Australian ICT graduates face big challenges when they start applying for their first job. A lack of opportunities, having to work for free and being labelled too inexperienced are just a few that I’ll mention. So what do you need to do to become more attractive to employers and improve your chances of getting that all important job offer? Below are 3 skills you need that could make all the difference:
With 80% of Gen Y logging on to social media every day, IT graduates who know their way around Twitter, Facebook and LinkedIn are a hot commodity. Employers look at potential candidates online to see how engaged they are on social media so your Klout score may be more important to them than what school you went to. Many Australian companies are realising the importance of social media so you could play an important role in their own social media strategy.
On average, 56% of Gen Y use social media to communicate, 45% use it to share information, 26% learn about new products and 18% use it to find and maintain business contacts. So next time your parents tell you to stop spending so much time on Facebook, just tell them you’re making yourself more employable!
As businesses become more automated, so does the demand for graduates with programming skills. If you don’t have these skills, there are many free courses available on Coursera and Udacity where you can learn programming from some of the best instructors in the world. HTML will become a must-have skill as it’s the language used to develop web content.
Other tech basics like knowing your way around a command prompt, understanding batch scripting and knowing how to fix a PC when it’s not responding to input from the mouse are core skills you’re expected to have even before you land your first job. It was a different story 20 years ago because you used to learn this on the job.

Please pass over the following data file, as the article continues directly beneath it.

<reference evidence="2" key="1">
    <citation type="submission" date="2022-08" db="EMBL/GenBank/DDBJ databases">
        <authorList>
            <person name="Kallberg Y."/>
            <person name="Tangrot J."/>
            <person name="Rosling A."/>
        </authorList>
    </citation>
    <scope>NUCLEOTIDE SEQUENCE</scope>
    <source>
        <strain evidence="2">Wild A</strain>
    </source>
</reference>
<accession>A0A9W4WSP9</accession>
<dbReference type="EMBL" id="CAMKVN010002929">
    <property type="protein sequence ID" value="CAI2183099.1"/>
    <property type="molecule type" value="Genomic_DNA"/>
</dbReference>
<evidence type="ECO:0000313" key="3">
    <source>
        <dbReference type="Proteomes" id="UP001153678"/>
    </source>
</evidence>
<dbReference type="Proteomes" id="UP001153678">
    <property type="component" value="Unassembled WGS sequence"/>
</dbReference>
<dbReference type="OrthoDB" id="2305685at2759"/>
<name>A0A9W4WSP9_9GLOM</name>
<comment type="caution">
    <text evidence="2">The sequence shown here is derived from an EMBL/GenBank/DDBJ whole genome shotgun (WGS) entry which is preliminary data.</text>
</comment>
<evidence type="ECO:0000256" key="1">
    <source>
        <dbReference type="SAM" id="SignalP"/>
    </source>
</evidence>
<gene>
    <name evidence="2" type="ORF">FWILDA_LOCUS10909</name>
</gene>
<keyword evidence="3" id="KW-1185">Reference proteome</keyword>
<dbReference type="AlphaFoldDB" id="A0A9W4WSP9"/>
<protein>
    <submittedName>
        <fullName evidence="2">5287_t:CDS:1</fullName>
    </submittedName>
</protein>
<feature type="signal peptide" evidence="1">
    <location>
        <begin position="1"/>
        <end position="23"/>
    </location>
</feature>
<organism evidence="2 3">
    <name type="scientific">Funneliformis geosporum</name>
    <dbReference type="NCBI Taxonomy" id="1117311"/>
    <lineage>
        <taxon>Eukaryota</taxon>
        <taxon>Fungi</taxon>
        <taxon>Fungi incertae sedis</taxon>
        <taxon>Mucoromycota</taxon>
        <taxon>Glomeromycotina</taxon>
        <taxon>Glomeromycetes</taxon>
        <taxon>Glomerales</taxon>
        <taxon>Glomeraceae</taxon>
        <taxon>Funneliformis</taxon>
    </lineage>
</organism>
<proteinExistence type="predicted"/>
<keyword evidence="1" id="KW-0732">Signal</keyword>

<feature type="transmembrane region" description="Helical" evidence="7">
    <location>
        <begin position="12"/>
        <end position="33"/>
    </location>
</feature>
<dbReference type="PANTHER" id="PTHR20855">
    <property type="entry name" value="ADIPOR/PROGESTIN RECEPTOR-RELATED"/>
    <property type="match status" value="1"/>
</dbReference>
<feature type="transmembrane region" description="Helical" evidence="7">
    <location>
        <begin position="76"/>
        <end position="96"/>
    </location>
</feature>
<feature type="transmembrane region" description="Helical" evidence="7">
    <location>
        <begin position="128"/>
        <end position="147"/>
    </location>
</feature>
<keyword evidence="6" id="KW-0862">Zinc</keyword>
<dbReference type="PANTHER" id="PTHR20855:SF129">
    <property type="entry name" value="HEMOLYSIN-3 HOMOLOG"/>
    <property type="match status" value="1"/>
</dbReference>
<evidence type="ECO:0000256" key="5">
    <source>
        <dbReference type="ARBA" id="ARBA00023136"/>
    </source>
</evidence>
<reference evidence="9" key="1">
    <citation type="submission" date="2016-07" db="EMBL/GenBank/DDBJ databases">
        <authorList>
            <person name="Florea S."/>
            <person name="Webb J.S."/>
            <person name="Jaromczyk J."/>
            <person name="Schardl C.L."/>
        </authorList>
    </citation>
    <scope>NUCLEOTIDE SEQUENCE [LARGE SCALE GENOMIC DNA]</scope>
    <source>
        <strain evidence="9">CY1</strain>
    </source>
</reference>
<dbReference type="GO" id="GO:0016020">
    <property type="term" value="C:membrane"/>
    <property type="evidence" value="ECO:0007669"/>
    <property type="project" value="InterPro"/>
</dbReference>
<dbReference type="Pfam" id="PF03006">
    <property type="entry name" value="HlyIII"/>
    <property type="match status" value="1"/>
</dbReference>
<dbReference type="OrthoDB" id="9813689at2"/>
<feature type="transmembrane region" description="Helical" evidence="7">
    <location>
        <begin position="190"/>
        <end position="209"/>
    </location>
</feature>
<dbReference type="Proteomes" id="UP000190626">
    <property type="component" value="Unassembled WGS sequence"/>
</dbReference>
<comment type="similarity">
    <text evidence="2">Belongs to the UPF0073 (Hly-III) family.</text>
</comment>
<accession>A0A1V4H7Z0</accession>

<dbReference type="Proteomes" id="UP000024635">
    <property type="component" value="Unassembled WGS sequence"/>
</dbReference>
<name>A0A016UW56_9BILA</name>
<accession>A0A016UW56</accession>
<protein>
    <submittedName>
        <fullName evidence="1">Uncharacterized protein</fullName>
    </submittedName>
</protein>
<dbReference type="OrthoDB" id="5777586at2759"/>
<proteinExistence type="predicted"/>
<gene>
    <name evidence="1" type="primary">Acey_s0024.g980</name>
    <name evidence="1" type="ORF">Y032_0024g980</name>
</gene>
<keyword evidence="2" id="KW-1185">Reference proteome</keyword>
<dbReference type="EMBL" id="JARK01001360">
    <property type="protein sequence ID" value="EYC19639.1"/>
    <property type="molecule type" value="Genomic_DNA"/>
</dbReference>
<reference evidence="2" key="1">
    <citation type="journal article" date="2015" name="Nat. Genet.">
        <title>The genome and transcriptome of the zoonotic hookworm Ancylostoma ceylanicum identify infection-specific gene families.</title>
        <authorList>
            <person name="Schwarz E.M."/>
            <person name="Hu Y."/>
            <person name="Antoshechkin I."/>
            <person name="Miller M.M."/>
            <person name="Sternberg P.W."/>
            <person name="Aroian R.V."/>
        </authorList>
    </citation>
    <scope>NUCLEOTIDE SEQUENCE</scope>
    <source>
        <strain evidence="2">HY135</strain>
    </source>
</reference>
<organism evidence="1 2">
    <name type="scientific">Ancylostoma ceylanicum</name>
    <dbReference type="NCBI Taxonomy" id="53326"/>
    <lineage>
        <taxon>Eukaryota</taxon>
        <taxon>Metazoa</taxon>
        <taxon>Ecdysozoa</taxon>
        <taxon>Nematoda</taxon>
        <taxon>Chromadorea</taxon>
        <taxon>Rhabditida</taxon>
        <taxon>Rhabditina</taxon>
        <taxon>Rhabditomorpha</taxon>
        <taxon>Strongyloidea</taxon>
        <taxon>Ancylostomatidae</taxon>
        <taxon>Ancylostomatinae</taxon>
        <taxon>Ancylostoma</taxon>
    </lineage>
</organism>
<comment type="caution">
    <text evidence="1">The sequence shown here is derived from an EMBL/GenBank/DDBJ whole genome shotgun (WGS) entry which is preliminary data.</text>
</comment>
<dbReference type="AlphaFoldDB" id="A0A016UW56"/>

You may be surprised to hear that your technical skills won’t always be the most sought-after skill set of an IT graduate. It’s actually your ability to think systems through and work within the context of a team. Learning the technology is the easy part. It’s conceptualising that technology, applying it, evaluating the information and reflecting on it. You can then come to reasoned conclusions by following a reasoned process. These are what’s called your critical thinking skills. It’s thinking about ‘thinking’. Ways you can improve or develop your critical thinking skills are to:
- Avoid the ‘quick fix – when problems arise, don’t settle for a ‘quick fix’. Look at the problem from another perspective and analyse other solutions.
- Be flexible – be willing to change direction, pursue new ideas and consider other’s opinions. Be open to changing your mind.
- Get involved – collaborating with others is the best way to achieve results. It will improve your awareness, motivation, engagement and reflection.
- Be open to learning new things – incorporate learning into your everyday activities to open your mind to new possibilities and technologies.
If you’ve got these 3 skills covered then you’ll be that much closer to being a successful job candidate. Remember, looking for a job is a full-time job and it will require patience, perseverance and those all important critical thinking skills.